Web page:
Tag Archives: Virginia

Google’s Wing makes the first drone-borne delivery in the US

Wing, a subsidiary of Alphabet (the parent company of Google) is the first company in the United States to successfully deliver a package by drone.

Wing chose Christiansburg, Virginia, a city with 22,000 residents, to test their US drone delivery service. The company already operates in Helsinki and two cities in Australia. Locals in Christiansburg has the opportunity to have drones deliver goods to them — Wing lists Walgreens medicine, an assortment of candy from a local business, and products that would normally be shipped by FedEx among the options.

On Friday afternoon, the first purchase was made and then shipped to a lucky Christiansburger via drone, Wing told Medium.

The robots are coming! With your purchase

Customers can use an app developed by Wing to order goods via drone. One family had Tylenol, cough drops, Vitamin C tablets, bottled water, and tissues droned to their home, the statement added. Another customer brought a birthday present and, while delivery was handled by a FedEx truck for most of the way, a drone carried the package over the final mile-or-so stretch.

Walgreens thus becomes the first U.S. retailer to do a store-to-customer doorstep delivery via drone; FedEx will be the first logistics provider to deliver an e-commerce drone delivery with a separate shipment.

At Wing’s local operational center (called the ‘Nest’), the drones are packed with up to three pounds (1.3 kg) of goods at a time. From there, they can deliver the packages in a six-mile (10 km) range. The drones don’t land when they reach their delivery spot; instead, they hover above the building and lower the packages with a cable.

Other companies are working to launch similar systems in the US — Amazon, UPS, and Uber Eats are among the strongest contenders — but so far only Wing has obtained the necessary green lights from the federal government. For an economic actor to legally engage in such a business model, the Federal Aviation Administration (FAA) needs to issue a license allowing its pilots to fly multiple drones at the same time.

Wing and other drone-delivery companies hope to replace or at least reduce the number of vehicles on the road. Wing itself says their service is further aimed at people with limited mobility options and promises deliveries within “minutes” in Christiansburg’s designated delivery zones. A company spokesperson added that there will be no extra delivery fees.

Credit: MaxPixel.

Giant hogweed plant that causes 3rd-degree burns spotted in Virginia

Credit: MaxPixel.

Credit: MaxPixel.

An invasive plant that can cause horrible third-degree burns if you so much as brush against its bristles has been spotted for the first in the state of Virginia.

Last week, state officials reported the first sighting of the giant hogweed (Heracleum mantegazzianum). About 30 of these towering plants have been found in Clarke County, and locals are warned to keep an eye out for sightings. The plant — native to the Caucasus — region looks rather benign, however, it’s anything but.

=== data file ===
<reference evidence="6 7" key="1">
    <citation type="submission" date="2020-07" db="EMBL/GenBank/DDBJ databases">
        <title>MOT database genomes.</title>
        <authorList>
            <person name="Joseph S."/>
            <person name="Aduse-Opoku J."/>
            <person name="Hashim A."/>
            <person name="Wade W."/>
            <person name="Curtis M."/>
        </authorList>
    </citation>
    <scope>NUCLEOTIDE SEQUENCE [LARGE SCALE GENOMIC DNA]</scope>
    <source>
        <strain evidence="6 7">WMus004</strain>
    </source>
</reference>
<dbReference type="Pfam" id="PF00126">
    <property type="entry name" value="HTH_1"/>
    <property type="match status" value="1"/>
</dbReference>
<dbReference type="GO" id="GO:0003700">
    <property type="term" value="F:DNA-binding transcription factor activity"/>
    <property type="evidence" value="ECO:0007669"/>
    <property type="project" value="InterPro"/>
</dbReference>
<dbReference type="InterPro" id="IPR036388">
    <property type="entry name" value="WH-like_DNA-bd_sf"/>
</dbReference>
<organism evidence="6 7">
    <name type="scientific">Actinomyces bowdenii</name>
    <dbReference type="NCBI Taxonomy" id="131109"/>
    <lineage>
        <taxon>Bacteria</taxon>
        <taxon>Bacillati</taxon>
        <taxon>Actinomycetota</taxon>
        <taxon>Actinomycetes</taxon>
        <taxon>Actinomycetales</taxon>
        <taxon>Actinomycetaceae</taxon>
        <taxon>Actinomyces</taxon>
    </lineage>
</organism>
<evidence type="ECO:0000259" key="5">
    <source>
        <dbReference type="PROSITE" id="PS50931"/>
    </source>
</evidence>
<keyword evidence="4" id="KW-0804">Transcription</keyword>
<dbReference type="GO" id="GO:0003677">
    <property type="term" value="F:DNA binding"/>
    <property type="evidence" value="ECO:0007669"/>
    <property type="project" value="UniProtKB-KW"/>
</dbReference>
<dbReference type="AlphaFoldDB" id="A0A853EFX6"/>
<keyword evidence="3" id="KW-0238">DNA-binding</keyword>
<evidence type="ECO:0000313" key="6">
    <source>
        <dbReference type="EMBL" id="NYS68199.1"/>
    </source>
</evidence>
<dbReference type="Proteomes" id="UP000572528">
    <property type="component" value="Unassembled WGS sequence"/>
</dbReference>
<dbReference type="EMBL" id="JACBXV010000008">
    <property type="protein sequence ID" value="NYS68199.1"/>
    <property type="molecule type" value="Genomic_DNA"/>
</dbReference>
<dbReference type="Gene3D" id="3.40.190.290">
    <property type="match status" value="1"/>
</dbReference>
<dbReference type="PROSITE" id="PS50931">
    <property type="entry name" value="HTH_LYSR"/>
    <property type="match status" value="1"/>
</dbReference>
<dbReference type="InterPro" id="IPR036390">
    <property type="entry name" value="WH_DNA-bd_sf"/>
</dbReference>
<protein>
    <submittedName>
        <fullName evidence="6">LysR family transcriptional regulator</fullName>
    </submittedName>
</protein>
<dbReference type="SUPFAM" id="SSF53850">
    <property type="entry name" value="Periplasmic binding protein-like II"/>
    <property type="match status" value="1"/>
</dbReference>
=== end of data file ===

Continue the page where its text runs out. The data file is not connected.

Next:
The giant hogweed poses a serious human health hazard because it exudes a clear watery sap containing photosensitizing agents. The phototoxic chemicals, known as furanocoumarins, are highly reactive to UV light, causing severe burns and blistering.

Coming into contact with hogweed can be a traumatic experience. The light-sensitive skin reaction causes dark painful blisters that form within 48 hours, and result in scars that can last anywhere from a few months to six years. Touching giant hogweed can also make you sensitive to sunlight and cause blindness if sap gets into a person’s eye.

The invasive plants also pose an ecological threat, forming tall, dense, and deeply shaded stands that push back the growth of native species. What’s more, during winter months, the soil under the giant hogweed becomes bare and erodes more readily.

The Giant Hogweed is currently listed on the Virginia Invasive Plants Early Detection Species list, which means that the plant is not widely established in the state but is known to spread in similar habitats to Virginia’s. According to the DEC, the toxic plant grows in New York, Pennsylvania, Ohio, Maryland, Oregon, Washington, Michigan, Vermont, New Hampshire and Maine. The invasive plant arrived in North America in the mid-19th century.

Photo of giant hogweed burn - 5 days to 5 months after initial exposure Photo credit: Bob Kleinberg / New York Department of Environmental Conservation.

Photo of giant hogweed burn – 5 days to 5 months after initial exposure Photo credit: Bob Kleinberg / New York Department of Environmental Conservation.

[panel style=”panel-warning” title=”What to do if you touch a giant hogweed plant?” footer=””]If you accidentally come in contact with sap from the giant hogweed plant, doctors recommend that you wash it off immediately with cold water. The toxic reaction can begin as soon as 15 minutes after coming into contact with the toxic photochemicals, so you must get out of the sun.

Apply sunscreen to the affected areas if you have some at your disposal. A towel or compress soaked in aluminum acetate, which you can purchase from pharmacies, provides temporary relief for skin irritations.

If Hogweed sap gets into the eye, rinse them with water immediately and put on sunglasses.

If you experience severe reactions, visit a doctor immediately. [/panel]

Besides being incredibly dangerous, the giant hogweed is also very resilient. Each plant can shed thousands of seeds which remain viable in the soil for years.

If you live near a giant hogweed, don’t try to mow or weed-whack the plant. This will only promote more growth and potentially expose you to the toxic chemicals. Instead, immediately call local authorities and ask for professional help.